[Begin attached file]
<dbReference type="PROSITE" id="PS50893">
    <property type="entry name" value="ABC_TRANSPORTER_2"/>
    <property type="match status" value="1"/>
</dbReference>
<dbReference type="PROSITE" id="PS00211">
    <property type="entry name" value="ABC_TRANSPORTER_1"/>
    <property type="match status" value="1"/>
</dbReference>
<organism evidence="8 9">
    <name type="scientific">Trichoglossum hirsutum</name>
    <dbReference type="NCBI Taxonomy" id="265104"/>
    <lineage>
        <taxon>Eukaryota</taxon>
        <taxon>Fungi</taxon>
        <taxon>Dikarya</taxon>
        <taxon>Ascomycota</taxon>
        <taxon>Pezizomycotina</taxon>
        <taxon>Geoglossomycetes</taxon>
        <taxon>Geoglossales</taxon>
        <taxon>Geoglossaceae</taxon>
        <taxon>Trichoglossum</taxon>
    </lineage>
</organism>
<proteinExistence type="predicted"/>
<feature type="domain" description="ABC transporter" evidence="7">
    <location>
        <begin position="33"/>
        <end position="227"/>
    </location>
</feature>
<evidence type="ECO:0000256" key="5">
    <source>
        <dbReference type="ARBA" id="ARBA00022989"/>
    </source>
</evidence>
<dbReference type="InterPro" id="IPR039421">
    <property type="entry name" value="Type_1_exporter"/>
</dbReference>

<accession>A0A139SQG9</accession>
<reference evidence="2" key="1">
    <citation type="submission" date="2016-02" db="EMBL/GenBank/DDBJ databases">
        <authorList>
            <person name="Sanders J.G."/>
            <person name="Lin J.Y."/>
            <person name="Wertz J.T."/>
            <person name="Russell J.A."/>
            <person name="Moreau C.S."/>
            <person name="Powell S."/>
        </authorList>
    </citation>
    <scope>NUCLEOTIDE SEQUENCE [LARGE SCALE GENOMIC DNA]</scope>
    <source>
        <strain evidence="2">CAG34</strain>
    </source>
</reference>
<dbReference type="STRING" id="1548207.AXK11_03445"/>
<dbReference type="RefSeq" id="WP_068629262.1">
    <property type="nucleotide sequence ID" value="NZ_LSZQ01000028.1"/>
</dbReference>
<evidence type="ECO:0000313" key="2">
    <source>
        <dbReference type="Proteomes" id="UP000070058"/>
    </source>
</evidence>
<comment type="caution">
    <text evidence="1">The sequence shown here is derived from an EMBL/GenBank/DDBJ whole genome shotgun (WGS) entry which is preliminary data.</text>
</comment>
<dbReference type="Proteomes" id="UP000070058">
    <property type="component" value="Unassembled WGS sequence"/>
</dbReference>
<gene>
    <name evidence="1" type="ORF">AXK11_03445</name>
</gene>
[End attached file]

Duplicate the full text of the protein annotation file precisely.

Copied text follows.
<dbReference type="PROSITE" id="PS50893">
    <property type="entry name" value="ABC_TRANSPORTER_2"/>
    <property type="match status" value="1"/>
</dbReference>
<dbReference type="PROSITE" id="PS00211">
    <property type="entry name" value="ABC_TRANSPORTER_1"/>
    <property type="match status" value="1"/>
</dbReference>
<organism evidence="8 9">
    <name type="scientific">Trichoglossum hirsutum</name>
    <dbReference type="NCBI Taxonomy" id="265104"/>
    <lineage>
        <taxon>Eukaryota</taxon>
        <taxon>Fungi</taxon>
        <taxon>Dikarya</taxon>
        <taxon>Ascomycota</taxon>
        <taxon>Pezizomycotina</taxon>
        <taxon>Geoglossomycetes</taxon>
        <taxon>Geoglossales</taxon>
        <taxon>Geoglossaceae</taxon>
        <taxon>Trichoglossum</taxon>
    </lineage>
</organism>
<proteinExistence type="predicted"/>
<feature type="domain" description="ABC transporter" evidence="7">
    <location>
        <begin position="33"/>
        <end position="227"/>
    </location>
</feature>
<evidence type="ECO:0000256" key="5">
    <source>
        <dbReference type="ARBA" id="ARBA00022989"/>
    </source>
</evidence>
<dbReference type="InterPro" id="IPR039421">
    <property type="entry name" value="Type_1_exporter"/>
</dbReference>

<accession>A0A139SQG9</accession>
<reference evidence="2" key="1">
    <citation type="submission" date="2016-02" db="EMBL/GenBank/DDBJ databases">
        <authorList>
            <person name="Sanders J.G."/>
            <person name="Lin J.Y."/>
            <person name="Wertz J.T."/>
            <person name="Russell J.A."/>
            <person name="Moreau C.S."/>
            <person name="Powell S."/>
        </authorList>
    </citation>
    <scope>NUCLEOTIDE SEQUENCE [LARGE SCALE GENOMIC DNA]</scope>
    <source>
        <strain evidence="2">CAG34</strain>
    </source>
</reference>
<dbReference type="STRING" id="1548207.AXK11_03445"/>
<dbReference type="RefSeq" id="WP_068629262.1">
    <property type="nucleotide sequence ID" value="NZ_LSZQ01000028.1"/>
</dbReference>
<evidence type="ECO:0000313" key="2">
    <source>
        <dbReference type="Proteomes" id="UP000070058"/>
    </source>
</evidence>
<comment type="caution">
    <text evidence="1">The sequence shown here is derived from an EMBL/GenBank/DDBJ whole genome shotgun (WGS) entry which is preliminary data.</text>
</comment>
<dbReference type="Proteomes" id="UP000070058">
    <property type="component" value="Unassembled WGS sequence"/>
</dbReference>
<gene>
    <name evidence="1" type="ORF">AXK11_03445</name>
</gene>